Parts of a plane

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An airplane is a vehicle heavier than air, powered by an engine, which travels through the air by the reaction of air passing over its wings.

The fuselage is the central body portion of an airplane which accommodates the crew and passengers or cargo.

In general aviation airplanes, the cockpit is usually the space in the fuselage for the pilot and the passengers: in some aircrafts it is just the pilot's compartment.

The landing gear, located underneath the airplane, supports it while on the ground.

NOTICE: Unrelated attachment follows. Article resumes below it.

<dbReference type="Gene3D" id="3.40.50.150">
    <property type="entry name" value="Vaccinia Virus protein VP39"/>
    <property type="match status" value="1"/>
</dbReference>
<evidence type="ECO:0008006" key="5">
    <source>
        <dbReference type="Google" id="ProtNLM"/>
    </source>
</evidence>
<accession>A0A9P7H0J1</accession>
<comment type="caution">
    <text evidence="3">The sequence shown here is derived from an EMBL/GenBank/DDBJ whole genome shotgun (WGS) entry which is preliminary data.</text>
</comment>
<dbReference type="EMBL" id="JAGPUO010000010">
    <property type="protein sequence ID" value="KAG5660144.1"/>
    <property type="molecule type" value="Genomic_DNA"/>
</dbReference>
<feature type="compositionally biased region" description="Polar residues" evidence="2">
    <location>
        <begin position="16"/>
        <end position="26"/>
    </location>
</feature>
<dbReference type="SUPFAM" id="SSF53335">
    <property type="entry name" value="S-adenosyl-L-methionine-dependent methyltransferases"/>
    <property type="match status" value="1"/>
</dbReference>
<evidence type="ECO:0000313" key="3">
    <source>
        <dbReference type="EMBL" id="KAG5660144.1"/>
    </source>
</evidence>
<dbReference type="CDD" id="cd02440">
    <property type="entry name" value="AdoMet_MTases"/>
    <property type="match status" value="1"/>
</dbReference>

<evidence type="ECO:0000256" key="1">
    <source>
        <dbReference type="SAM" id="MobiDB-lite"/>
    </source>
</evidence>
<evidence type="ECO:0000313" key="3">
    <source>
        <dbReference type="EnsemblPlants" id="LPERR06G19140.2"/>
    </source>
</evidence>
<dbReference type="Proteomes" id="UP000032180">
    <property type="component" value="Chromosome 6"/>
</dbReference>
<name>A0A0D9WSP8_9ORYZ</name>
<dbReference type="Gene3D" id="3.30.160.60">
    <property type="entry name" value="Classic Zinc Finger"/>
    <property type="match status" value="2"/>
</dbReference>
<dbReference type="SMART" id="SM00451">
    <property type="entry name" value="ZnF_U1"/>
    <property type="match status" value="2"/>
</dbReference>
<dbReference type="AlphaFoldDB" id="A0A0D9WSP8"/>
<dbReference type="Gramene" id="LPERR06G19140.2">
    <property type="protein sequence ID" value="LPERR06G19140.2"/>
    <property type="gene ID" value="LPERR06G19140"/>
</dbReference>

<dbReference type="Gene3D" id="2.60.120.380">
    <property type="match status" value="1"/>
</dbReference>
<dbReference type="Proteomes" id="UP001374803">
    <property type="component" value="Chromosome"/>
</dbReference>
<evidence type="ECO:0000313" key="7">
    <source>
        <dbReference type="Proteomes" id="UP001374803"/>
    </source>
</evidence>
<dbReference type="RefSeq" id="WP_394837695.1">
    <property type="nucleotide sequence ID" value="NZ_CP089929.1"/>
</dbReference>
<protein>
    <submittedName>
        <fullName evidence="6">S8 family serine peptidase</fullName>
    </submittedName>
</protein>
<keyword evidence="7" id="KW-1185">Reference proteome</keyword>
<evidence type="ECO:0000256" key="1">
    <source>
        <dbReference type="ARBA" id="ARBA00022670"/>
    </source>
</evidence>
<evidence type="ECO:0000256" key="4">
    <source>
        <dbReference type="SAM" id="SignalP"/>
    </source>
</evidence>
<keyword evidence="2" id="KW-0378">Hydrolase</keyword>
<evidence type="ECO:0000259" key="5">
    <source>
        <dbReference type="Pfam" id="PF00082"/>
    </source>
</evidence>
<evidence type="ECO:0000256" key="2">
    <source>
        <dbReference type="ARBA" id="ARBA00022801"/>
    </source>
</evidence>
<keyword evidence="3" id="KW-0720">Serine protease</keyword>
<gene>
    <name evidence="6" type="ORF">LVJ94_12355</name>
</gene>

Wings are the parts of airplanes which provide lift and support the entire weight of the aircraft and its contents while in flight.

A propeller is a rotating blade located on the front of the airplane. The engine turns the propeller which most often pulls the airplane through the air.

Flaps are the movable sections of an airplane's wings closest to the fuselage. They are moved in the same direction (down) and enable the airplane to fly more slowly.

Ailerons are the outward movable sections of an airplane's wings which move in opposite directions (one up, one down). They are used in making turns.

The rudder is the movable vertical section of the tail which controls lateral movement.

The horizontal stabilizer is the horizontal surface of the aft part of the fuselage used to balance the airplane.

The elevator is the movable horizontal section of the tail which causes the plane to move up and down.

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